“My method in therapy is very free flow; I let the natural energy in the room guide the session, but I borrow techniques from gestalt and CBT and I always stay person-centered.”
What was your path to becoming a therapist?
The mind and the psyche have always intrigued me. During college, I explored a variety of different life paths but the one that felt like the best fit was mental health care. I wanted to learn more and furthered my education by attending NYU. Over the course of my experience, I’ve done a lot of personal work and training. I now want to bring awareness to my clients and help them live their most authentic lives. My method in therapy is very free flow; I let the natural energy in the room guide the session, but I borrow techniques from gestalt and CBT and I always stay person-centered.
What should someone know about working with you?
My sessions are very open-ended; there is some structure, but I like to follow the natural path the interaction takes. I do a lot of body-focused work where we explore what feelings and tensions might be arising in the body. We often carry our emotions in the body and exploring the way we express them can give us better insight into ourselves. In therapy, your goals will be my goals and they are set through a mutual understanding between you and me. Much of my work stems from spiritual and gestalt techniques. Therapy is a safe place for the individual to explore who they are and grow in the process, ultimately leading a more authentic and fulfilling life.
What do you do to continue learning and building competencies as a provider?
Collaboration is a fundamental part of the field; I believe practitioners grow and continue learning by working together. Everyone has their own experiences and by connecting with others, we can learn from their experiences as well. This makes us better clinicians for our clients and increases our abilities to bring them the best possible care. By connecting with others in the field, we are also able to provide any additional resources to our clients in a quick and efficient manner with minimal disruption to care. To make sure I provide holistic and all-encompassing care, I collaborate with social workers and psychiatrists.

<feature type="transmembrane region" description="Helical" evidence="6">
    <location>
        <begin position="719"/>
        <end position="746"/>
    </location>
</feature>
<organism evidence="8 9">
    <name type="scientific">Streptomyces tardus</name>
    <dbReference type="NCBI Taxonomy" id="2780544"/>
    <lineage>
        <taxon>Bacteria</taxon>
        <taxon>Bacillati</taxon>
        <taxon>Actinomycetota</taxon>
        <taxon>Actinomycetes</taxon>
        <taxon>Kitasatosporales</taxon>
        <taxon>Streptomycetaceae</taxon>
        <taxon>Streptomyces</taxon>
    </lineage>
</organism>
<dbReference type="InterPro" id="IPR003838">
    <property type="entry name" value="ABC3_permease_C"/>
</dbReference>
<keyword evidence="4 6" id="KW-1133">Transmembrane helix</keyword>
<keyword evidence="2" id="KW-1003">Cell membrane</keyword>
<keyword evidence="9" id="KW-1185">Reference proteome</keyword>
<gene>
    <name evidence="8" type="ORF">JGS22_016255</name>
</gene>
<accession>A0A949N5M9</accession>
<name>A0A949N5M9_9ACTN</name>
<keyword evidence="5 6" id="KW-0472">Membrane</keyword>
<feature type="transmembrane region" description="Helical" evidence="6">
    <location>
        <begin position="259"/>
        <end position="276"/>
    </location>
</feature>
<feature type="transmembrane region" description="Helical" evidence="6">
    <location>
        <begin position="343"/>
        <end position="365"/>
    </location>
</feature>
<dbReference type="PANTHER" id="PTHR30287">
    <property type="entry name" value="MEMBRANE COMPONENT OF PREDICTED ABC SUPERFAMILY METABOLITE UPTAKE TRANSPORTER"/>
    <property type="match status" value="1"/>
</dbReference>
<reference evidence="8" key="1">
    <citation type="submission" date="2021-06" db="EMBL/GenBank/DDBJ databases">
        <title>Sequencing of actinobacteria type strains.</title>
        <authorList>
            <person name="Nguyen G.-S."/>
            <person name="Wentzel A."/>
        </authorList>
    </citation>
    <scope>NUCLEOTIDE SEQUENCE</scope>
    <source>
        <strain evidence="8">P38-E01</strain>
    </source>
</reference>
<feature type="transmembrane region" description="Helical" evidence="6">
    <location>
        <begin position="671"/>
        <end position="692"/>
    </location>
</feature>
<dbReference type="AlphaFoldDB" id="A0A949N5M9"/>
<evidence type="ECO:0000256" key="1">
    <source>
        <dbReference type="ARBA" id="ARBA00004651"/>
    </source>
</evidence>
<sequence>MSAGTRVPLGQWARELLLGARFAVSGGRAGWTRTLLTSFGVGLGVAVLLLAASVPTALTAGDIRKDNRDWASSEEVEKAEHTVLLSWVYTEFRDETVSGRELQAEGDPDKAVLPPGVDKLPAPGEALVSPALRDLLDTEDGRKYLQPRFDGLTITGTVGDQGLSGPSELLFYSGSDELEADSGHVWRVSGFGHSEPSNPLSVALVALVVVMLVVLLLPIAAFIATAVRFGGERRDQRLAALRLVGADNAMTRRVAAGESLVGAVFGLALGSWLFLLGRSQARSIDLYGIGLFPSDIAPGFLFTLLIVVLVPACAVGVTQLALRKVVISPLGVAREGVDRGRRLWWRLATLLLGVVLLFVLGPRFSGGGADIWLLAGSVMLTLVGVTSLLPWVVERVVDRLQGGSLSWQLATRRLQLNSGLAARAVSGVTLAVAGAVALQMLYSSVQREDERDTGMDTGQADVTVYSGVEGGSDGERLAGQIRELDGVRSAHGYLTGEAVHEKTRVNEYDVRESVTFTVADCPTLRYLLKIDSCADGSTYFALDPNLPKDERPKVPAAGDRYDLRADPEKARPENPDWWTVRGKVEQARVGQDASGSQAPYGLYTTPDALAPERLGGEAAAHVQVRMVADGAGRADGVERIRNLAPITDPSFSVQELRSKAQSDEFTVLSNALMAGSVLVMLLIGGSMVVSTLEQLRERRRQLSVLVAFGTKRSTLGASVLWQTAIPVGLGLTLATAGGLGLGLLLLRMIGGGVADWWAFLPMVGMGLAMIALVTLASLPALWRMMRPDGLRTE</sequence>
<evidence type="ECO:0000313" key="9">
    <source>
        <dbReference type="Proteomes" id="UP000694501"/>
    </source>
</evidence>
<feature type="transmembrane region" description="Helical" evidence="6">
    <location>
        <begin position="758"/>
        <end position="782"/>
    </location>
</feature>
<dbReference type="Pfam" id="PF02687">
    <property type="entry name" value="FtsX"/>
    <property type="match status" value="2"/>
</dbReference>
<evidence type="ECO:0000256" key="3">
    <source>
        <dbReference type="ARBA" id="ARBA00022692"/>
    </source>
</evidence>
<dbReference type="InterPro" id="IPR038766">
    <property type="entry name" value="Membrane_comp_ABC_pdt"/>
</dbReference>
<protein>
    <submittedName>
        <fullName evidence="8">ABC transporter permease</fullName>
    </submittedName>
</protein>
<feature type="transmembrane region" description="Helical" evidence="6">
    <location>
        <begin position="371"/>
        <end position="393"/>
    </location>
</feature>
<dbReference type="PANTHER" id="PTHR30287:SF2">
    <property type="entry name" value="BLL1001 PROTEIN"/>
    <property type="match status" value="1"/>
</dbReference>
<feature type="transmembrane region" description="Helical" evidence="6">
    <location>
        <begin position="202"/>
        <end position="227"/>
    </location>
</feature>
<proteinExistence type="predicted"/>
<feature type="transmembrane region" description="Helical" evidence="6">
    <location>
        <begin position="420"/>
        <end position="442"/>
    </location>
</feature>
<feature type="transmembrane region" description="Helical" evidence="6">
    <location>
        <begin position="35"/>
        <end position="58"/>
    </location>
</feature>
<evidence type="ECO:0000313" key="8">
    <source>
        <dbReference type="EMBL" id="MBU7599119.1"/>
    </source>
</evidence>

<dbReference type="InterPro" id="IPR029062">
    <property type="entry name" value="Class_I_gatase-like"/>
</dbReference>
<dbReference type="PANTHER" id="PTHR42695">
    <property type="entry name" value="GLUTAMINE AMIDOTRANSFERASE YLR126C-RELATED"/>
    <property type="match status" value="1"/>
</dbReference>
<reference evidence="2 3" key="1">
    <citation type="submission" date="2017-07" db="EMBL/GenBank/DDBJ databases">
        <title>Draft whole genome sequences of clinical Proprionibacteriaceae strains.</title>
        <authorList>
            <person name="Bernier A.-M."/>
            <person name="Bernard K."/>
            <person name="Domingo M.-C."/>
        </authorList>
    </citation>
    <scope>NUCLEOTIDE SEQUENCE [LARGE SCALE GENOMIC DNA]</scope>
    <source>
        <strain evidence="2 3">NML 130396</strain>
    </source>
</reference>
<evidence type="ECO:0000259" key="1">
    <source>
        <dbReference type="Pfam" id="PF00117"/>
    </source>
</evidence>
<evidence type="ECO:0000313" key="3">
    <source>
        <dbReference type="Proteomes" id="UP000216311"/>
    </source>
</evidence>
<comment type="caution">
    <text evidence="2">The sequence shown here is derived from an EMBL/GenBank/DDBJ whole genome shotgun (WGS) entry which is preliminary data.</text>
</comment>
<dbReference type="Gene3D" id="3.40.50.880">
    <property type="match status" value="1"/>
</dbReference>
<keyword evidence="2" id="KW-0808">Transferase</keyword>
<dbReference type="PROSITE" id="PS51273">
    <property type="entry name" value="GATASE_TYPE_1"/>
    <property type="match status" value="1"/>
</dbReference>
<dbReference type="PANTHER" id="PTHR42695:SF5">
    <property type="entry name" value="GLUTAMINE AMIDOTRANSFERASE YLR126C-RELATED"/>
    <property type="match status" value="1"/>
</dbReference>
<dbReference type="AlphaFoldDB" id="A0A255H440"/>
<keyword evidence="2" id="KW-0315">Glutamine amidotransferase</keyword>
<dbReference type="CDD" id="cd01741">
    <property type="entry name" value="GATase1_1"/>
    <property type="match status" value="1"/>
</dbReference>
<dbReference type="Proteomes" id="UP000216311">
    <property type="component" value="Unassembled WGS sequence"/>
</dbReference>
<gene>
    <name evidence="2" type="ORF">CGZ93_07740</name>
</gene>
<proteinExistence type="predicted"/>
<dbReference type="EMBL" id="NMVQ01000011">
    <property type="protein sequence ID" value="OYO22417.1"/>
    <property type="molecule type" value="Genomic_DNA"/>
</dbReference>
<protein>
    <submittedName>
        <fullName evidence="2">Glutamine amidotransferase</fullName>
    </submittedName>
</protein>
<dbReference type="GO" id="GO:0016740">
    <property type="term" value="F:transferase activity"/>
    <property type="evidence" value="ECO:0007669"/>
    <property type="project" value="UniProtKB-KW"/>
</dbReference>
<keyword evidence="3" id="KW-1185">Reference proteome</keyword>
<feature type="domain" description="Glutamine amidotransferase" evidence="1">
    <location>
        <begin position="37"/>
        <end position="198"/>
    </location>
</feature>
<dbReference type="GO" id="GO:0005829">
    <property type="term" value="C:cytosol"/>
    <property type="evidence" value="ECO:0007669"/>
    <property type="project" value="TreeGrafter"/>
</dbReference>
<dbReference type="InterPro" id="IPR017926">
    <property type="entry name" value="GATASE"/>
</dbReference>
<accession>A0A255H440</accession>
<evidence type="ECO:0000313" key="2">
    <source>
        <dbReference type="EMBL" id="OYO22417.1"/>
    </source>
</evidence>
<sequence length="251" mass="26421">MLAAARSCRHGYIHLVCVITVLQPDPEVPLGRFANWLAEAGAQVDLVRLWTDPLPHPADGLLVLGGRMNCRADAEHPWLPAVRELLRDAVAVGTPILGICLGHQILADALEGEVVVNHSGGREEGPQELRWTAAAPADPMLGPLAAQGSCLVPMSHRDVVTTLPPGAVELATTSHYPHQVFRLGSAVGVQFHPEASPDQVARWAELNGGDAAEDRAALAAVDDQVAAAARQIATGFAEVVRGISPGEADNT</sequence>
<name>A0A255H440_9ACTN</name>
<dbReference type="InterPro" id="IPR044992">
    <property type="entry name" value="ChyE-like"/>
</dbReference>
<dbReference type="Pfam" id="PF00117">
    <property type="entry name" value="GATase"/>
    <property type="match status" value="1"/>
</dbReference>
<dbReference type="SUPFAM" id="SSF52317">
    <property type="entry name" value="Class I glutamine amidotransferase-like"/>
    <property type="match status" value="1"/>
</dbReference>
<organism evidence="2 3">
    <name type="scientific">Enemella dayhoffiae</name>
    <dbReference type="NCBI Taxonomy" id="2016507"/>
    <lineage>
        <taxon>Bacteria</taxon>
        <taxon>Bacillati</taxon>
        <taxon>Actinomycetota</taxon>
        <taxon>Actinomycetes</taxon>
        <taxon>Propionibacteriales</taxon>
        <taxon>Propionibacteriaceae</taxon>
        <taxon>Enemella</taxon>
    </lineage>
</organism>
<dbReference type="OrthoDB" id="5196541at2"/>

What are you most excited about within the evolving mental health landscape?
Mental health has been stigmatized for as long as I can recall. But there is a shift happening, a movement to destigmatize getting help and acknowledge therapy as means for personal growth rather than something limited to crisis situations. Therapy and mental health care can be fun and engaging by incorporating personal interests into the treatment, thus increasing likelihood of continued treatment! My goal is to help individualize and normalize mental health care.
“I do a lot of body-focused work where we explore what feelings and tensions might be arising in the body.”